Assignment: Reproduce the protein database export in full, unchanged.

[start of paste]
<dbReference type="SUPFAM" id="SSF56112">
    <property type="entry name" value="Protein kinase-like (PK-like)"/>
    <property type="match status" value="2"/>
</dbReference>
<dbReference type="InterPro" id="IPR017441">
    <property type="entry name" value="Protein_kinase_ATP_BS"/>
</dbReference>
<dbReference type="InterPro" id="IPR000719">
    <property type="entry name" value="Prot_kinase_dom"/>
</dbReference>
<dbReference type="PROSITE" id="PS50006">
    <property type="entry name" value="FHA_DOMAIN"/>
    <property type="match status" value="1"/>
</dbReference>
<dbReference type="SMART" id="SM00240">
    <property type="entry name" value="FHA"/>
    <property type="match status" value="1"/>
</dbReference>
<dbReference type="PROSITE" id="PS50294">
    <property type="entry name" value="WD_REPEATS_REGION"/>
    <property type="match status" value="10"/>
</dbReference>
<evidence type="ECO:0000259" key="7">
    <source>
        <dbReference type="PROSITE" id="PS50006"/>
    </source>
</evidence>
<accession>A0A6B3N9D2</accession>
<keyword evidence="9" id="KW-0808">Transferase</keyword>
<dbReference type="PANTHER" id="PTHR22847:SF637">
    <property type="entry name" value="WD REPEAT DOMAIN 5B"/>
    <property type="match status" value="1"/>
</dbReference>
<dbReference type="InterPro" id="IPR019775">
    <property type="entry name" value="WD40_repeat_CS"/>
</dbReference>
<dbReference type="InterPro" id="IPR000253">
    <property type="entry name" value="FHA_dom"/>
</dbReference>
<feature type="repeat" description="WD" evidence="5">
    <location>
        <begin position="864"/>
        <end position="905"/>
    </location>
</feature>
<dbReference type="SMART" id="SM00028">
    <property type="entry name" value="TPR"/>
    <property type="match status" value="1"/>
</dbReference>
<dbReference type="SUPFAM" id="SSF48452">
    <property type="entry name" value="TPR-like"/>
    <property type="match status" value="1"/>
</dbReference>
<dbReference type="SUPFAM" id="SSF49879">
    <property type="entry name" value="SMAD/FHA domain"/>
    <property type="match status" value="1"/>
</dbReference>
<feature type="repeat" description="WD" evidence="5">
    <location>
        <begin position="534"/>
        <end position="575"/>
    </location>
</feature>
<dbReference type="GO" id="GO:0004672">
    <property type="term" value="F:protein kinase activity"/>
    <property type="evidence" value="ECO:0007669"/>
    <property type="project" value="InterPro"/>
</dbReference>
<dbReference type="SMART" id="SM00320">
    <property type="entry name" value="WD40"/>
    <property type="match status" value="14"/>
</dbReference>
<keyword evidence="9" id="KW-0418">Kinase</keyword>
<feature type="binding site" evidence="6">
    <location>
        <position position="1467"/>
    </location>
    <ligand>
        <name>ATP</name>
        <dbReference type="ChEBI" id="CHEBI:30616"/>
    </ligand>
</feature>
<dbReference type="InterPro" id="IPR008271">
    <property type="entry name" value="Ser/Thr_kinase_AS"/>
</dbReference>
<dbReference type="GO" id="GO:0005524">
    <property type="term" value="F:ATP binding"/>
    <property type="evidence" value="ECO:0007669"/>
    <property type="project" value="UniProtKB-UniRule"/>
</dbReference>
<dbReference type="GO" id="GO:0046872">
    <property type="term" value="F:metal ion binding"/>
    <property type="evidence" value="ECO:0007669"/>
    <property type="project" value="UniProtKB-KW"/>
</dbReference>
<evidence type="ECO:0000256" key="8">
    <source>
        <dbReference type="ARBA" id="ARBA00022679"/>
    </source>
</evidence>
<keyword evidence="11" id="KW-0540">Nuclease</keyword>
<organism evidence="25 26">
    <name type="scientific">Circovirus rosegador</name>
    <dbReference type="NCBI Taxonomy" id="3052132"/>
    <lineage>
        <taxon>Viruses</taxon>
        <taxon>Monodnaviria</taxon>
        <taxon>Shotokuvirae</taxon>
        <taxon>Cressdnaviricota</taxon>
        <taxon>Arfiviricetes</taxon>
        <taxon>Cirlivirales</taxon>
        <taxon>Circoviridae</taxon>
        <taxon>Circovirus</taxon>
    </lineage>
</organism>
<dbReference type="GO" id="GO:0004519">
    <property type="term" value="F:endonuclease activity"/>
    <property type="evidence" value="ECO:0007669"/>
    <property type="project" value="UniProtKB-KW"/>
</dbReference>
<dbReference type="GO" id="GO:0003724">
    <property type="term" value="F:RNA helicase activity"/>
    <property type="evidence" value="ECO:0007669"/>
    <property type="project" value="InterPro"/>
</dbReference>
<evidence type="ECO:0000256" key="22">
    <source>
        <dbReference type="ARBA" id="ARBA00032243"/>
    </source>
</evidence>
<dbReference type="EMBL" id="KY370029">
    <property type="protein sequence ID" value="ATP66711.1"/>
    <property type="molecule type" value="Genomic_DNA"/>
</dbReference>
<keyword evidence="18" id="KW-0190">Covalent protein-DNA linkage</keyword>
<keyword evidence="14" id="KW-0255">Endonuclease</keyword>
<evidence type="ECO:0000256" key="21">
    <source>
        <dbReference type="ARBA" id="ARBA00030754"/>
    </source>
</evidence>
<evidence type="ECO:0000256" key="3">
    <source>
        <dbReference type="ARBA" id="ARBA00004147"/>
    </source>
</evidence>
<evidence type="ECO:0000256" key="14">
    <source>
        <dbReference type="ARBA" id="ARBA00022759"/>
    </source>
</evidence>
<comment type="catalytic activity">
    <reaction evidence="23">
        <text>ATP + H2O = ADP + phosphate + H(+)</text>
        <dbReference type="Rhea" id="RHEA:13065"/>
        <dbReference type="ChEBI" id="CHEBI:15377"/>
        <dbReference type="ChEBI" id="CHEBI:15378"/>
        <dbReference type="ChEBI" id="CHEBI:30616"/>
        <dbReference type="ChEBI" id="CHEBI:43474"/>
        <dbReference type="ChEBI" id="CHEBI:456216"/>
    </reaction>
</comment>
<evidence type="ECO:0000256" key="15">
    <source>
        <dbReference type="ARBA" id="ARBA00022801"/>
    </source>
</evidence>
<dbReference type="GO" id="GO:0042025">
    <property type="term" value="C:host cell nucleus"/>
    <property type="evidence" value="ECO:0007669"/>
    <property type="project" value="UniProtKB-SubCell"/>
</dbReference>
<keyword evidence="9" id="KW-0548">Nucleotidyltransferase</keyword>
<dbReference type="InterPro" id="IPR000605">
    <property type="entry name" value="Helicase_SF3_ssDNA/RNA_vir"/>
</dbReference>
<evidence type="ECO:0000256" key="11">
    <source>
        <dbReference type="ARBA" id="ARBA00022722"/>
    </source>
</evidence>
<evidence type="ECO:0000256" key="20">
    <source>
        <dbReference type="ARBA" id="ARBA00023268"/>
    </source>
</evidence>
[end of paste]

<dbReference type="SUPFAM" id="SSF56112">
    <property type="entry name" value="Protein kinase-like (PK-like)"/>
    <property type="match status" value="2"/>
</dbReference>
<dbReference type="InterPro" id="IPR017441">
    <property type="entry name" value="Protein_kinase_ATP_BS"/>
</dbReference>
<dbReference type="InterPro" id="IPR000719">
    <property type="entry name" value="Prot_kinase_dom"/>
</dbReference>
<dbReference type="PROSITE" id="PS50006">
    <property type="entry name" value="FHA_DOMAIN"/>
    <property type="match status" value="1"/>
</dbReference>
<dbReference type="SMART" id="SM00240">
    <property type="entry name" value="FHA"/>
    <property type="match status" value="1"/>
</dbReference>
<dbReference type="PROSITE" id="PS50294">
    <property type="entry name" value="WD_REPEATS_REGION"/>
    <property type="match status" value="10"/>
</dbReference>
<evidence type="ECO:0000259" key="7">
    <source>
        <dbReference type="PROSITE" id="PS50006"/>
    </source>
</evidence>
<accession>A0A6B3N9D2</accession>
<keyword evidence="9" id="KW-0808">Transferase</keyword>
<dbReference type="PANTHER" id="PTHR22847:SF637">
    <property type="entry name" value="WD REPEAT DOMAIN 5B"/>
    <property type="match status" value="1"/>
</dbReference>
<dbReference type="InterPro" id="IPR019775">
    <property type="entry name" value="WD40_repeat_CS"/>
</dbReference>
<dbReference type="InterPro" id="IPR000253">
    <property type="entry name" value="FHA_dom"/>
</dbReference>
<feature type="repeat" description="WD" evidence="5">
    <location>
        <begin position="864"/>
        <end position="905"/>
    </location>
</feature>
<dbReference type="SMART" id="SM00028">
    <property type="entry name" value="TPR"/>
    <property type="match status" value="1"/>
</dbReference>
<dbReference type="SUPFAM" id="SSF48452">
    <property type="entry name" value="TPR-like"/>
    <property type="match status" value="1"/>
</dbReference>
<dbReference type="SUPFAM" id="SSF49879">
    <property type="entry name" value="SMAD/FHA domain"/>
    <property type="match status" value="1"/>
</dbReference>
<feature type="repeat" description="WD" evidence="5">
    <location>
        <begin position="534"/>
        <end position="575"/>
    </location>
</feature>
<dbReference type="GO" id="GO:0004672">
    <property type="term" value="F:protein kinase activity"/>
    <property type="evidence" value="ECO:0007669"/>
    <property type="project" value="InterPro"/>
</dbReference>
<dbReference type="SMART" id="SM00320">
    <property type="entry name" value="WD40"/>
    <property type="match status" value="14"/>
</dbReference>
<keyword evidence="9" id="KW-0418">Kinase</keyword>
<feature type="binding site" evidence="6">
    <location>
        <position position="1467"/>
    </location>
    <ligand>
        <name>ATP</name>
        <dbReference type="ChEBI" id="CHEBI:30616"/>
    </ligand>
</feature>
<dbReference type="InterPro" id="IPR008271">
    <property type="entry name" value="Ser/Thr_kinase_AS"/>
</dbReference>
<dbReference type="GO" id="GO:0005524">
    <property type="term" value="F:ATP binding"/>
    <property type="evidence" value="ECO:0007669"/>
    <property type="project" value="UniProtKB-UniRule"/>
</dbReference>
<dbReference type="GO" id="GO:0046872">
    <property type="term" value="F:metal ion binding"/>
    <property type="evidence" value="ECO:0007669"/>
    <property type="project" value="UniProtKB-KW"/>
</dbReference>
<evidence type="ECO:0000256" key="8">
    <source>
        <dbReference type="ARBA" id="ARBA00022679"/>
    </source>
</evidence>
<keyword evidence="11" id="KW-0540">Nuclease</keyword>
<organism evidence="25 26">
    <name type="scientific">Circovirus rosegador</name>
    <dbReference type="NCBI Taxonomy" id="3052132"/>
    <lineage>
        <taxon>Viruses</taxon>
        <taxon>Monodnaviria</taxon>
        <taxon>Shotokuvirae</taxon>
        <taxon>Cressdnaviricota</taxon>
        <taxon>Arfiviricetes</taxon>
        <taxon>Cirlivirales</taxon>
        <taxon>Circoviridae</taxon>
        <taxon>Circovirus</taxon>
    </lineage>
</organism>
<dbReference type="GO" id="GO:0004519">
    <property type="term" value="F:endonuclease activity"/>
    <property type="evidence" value="ECO:0007669"/>
    <property type="project" value="UniProtKB-KW"/>
</dbReference>
<dbReference type="GO" id="GO:0003724">
    <property type="term" value="F:RNA helicase activity"/>
    <property type="evidence" value="ECO:0007669"/>
    <property type="project" value="InterPro"/>
</dbReference>
<evidence type="ECO:0000256" key="22">
    <source>
        <dbReference type="ARBA" id="ARBA00032243"/>
    </source>
</evidence>
<dbReference type="EMBL" id="KY370029">
    <property type="protein sequence ID" value="ATP66711.1"/>
    <property type="molecule type" value="Genomic_DNA"/>
</dbReference>
<keyword evidence="18" id="KW-0190">Covalent protein-DNA linkage</keyword>
<keyword evidence="14" id="KW-0255">Endonuclease</keyword>
<evidence type="ECO:0000256" key="21">
    <source>
        <dbReference type="ARBA" id="ARBA00030754"/>
    </source>
</evidence>
<evidence type="ECO:0000256" key="3">
    <source>
        <dbReference type="ARBA" id="ARBA00004147"/>
    </source>
</evidence>
<evidence type="ECO:0000256" key="14">
    <source>
        <dbReference type="ARBA" id="ARBA00022759"/>
    </source>
</evidence>
<comment type="catalytic activity">
    <reaction evidence="23">
        <text>ATP + H2O = ADP + phosphate + H(+)</text>
        <dbReference type="Rhea" id="RHEA:13065"/>
        <dbReference type="ChEBI" id="CHEBI:15377"/>
        <dbReference type="ChEBI" id="CHEBI:15378"/>
        <dbReference type="ChEBI" id="CHEBI:30616"/>
        <dbReference type="ChEBI" id="CHEBI:43474"/>
        <dbReference type="ChEBI" id="CHEBI:456216"/>
    </reaction>
</comment>
<evidence type="ECO:0000256" key="15">
    <source>
        <dbReference type="ARBA" id="ARBA00022801"/>
    </source>
</evidence>
<dbReference type="GO" id="GO:0042025">
    <property type="term" value="C:host cell nucleus"/>
    <property type="evidence" value="ECO:0007669"/>
    <property type="project" value="UniProtKB-SubCell"/>
</dbReference>
<keyword evidence="9" id="KW-0548">Nucleotidyltransferase</keyword>
<dbReference type="InterPro" id="IPR000605">
    <property type="entry name" value="Helicase_SF3_ssDNA/RNA_vir"/>
</dbReference>
<evidence type="ECO:0000256" key="11">
    <source>
        <dbReference type="ARBA" id="ARBA00022722"/>
    </source>
</evidence>
<evidence type="ECO:0000256" key="20">
    <source>
        <dbReference type="ARBA" id="ARBA00023268"/>
    </source>
</evidence>